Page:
At this point, it is not a stretch to predict a rise in interest rates. I don’t think they can go below zero. At this point the only real question is when do they go up and by how much.

          1. zoiks

            “Way down south in the land of cotton, old black Joe and all his relations will be bending low.”

            Happy days are here again! LOL

          2. mav

            It’s a period piece from 1933.

            The Mish analysis shows that we increased the money supply at a similar pace during the Great Depression. There were also artificially low real interest rates around 0% during the Great Depression. This could not stop deflation. I think the leverage ratios are worse this time. It’s true that common stock traders had leverage ratios of 10 X in the late 1920s. However, Hedge Funds were mega players this time around, many with leverage ratios of 50 X or greater.

            Then you watch that 1933 propaganda video on inflation; how different is it this time? Sometimes I watch CNBC and I feel like “experts” are trying to scare us into inflation. Just something to think about.

      1. mav

        things are changing so quickly these days, I wonder if that will change with the pending Jumbo Prime, Option Arm, Alt-A implosion….

        1. Perspective

          There will certainly be pressure to tweak conforming and “jumbo conforming” loan limits further due to the huge risk spread on jumbos.

        2. MalibuRenter

          I have similar concerns. The uncertainty generated by government policies keeps both buyers and sellers sitting around waiting to see if a new better deal will pop up. Buyers are waiting because home prices are too high and are falling. However, they are also waiting for reduced interest rates or the next special federal subsidy.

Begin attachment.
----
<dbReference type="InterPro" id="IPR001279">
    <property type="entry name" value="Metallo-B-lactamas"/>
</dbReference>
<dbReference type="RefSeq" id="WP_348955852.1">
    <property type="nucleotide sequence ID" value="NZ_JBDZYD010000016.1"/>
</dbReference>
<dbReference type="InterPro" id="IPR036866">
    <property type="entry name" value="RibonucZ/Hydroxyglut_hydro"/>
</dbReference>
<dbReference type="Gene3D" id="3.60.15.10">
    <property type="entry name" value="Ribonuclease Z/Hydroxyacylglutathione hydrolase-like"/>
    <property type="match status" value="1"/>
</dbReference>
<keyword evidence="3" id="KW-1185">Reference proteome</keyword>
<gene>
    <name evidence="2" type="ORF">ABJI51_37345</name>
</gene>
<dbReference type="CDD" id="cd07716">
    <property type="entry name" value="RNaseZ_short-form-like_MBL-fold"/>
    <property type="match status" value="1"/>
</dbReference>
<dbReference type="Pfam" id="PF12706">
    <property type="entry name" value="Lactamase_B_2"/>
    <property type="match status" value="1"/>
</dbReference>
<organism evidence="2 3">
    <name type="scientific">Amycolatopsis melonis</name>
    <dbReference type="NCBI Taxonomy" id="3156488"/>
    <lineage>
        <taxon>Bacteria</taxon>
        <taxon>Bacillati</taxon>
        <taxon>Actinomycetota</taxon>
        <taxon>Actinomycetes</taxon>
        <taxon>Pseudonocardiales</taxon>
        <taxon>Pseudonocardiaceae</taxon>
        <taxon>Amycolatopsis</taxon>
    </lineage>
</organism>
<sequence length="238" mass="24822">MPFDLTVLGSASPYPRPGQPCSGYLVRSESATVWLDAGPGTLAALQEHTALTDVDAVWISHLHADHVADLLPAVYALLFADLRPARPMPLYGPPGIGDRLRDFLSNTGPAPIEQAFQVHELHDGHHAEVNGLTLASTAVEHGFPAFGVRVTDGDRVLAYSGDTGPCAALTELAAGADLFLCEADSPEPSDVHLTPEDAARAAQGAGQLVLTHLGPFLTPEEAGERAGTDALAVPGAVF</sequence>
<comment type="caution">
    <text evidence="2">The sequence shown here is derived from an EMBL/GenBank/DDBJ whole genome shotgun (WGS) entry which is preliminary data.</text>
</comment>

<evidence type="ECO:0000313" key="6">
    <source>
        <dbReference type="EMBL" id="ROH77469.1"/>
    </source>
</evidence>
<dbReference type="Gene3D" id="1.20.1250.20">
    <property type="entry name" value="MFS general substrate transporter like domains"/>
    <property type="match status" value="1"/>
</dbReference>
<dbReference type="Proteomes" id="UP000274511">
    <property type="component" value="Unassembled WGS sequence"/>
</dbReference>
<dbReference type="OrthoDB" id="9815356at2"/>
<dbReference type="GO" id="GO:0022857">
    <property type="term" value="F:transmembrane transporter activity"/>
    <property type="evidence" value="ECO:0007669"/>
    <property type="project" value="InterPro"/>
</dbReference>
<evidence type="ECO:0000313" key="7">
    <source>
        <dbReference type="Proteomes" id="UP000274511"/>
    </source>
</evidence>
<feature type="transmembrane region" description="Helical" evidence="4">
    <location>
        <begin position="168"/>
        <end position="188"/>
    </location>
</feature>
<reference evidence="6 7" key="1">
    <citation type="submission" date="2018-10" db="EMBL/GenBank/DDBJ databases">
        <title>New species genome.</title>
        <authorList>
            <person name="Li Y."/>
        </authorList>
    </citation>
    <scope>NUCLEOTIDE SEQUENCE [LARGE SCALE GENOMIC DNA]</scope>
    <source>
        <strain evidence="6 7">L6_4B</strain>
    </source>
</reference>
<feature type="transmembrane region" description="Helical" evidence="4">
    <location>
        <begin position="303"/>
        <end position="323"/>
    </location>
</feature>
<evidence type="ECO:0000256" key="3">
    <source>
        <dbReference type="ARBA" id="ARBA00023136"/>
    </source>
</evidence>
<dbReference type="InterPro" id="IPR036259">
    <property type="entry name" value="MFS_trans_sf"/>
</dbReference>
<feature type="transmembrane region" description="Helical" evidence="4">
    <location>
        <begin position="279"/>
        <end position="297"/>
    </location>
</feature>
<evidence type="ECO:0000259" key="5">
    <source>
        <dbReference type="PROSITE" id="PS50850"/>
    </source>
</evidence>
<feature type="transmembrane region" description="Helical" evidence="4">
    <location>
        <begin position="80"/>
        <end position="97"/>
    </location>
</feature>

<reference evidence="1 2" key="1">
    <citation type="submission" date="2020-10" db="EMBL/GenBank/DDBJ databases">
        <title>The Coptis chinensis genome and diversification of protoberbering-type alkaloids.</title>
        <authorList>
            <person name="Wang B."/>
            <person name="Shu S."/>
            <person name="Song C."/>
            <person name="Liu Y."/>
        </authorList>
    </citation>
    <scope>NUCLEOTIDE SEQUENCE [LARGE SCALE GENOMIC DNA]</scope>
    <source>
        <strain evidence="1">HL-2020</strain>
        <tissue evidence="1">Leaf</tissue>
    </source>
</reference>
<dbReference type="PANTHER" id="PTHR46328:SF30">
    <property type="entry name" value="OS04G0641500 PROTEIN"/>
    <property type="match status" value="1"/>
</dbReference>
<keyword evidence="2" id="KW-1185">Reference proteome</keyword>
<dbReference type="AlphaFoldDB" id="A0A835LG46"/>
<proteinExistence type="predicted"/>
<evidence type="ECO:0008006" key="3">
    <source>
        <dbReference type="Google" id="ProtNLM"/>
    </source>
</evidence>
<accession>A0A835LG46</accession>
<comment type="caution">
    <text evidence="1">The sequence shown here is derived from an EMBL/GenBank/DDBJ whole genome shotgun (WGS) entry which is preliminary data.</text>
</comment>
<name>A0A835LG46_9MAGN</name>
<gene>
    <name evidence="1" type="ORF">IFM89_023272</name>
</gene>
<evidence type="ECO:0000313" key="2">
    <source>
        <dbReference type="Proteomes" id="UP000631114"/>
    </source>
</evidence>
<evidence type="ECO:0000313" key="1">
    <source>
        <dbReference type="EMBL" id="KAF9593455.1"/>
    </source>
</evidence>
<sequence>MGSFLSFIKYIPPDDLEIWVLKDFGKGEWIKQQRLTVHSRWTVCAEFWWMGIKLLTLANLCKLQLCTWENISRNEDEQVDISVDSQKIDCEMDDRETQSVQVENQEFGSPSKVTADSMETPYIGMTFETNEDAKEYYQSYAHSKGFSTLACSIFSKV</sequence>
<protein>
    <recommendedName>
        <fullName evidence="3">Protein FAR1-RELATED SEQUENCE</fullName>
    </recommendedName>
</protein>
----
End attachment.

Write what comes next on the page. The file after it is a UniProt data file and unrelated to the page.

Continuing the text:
Sellers are even worse, hoping to be bailed out by one of the many current or upcoming plans.

      2. Perspective

        What’s odd is the conforming 30Y fixed is 5% (give or take 1/8th) while the conforming 30Y 5/1 ARM is near 6% (give or take 1/8th).

        “Yes. Please give me your 5/1 ARM and I’ll pay a full point more for 5 years and then I’ll accept all the interest rate risk on my balance sheet in 2014 ’cause I think rates will be even lower then.”


        1. Bitter Renter

          Wow, that is crazy. That sure rebuts what that financial analyst was saying in the comments a few days ago about this being the perfect time to get an ARM loan.

    2. No_Such_Reality

      Yes, I missed it. I missed the willingness of the Government and gullibility of the masses to turn the dollar into the Peso in an effort to keep speculators and banks solvent.

      1. mav

        We all want to have our cake and eat it too, the responsible and irresponsible alike.

        It’s a fine catch 22 we are in. Those of us who have saved cash reserves would like to be the vultures cleaning up the carcass, but at what expense?…. will we have jobs? what will our salaries be after all these asset values crash? It’s easy to forget that each home sold at a mega loss to a lender is a leveraged loss putting more distressed assets at risk and sending our economy down the deflationary death spiral…

        Personally I would rather deal with the free market solution and pain. Our government is shooting for an L shaped solution.

        1. MalibuRenter


          Not just our economy. When CA housing prices go down, CA renters who have been wanting to buy are the clear winners.

          Once you get losses beyond typical downpayment sizes, the people suffering are PMI insurers, MBS investors, Fannie Mae, Freddie Mac, etc.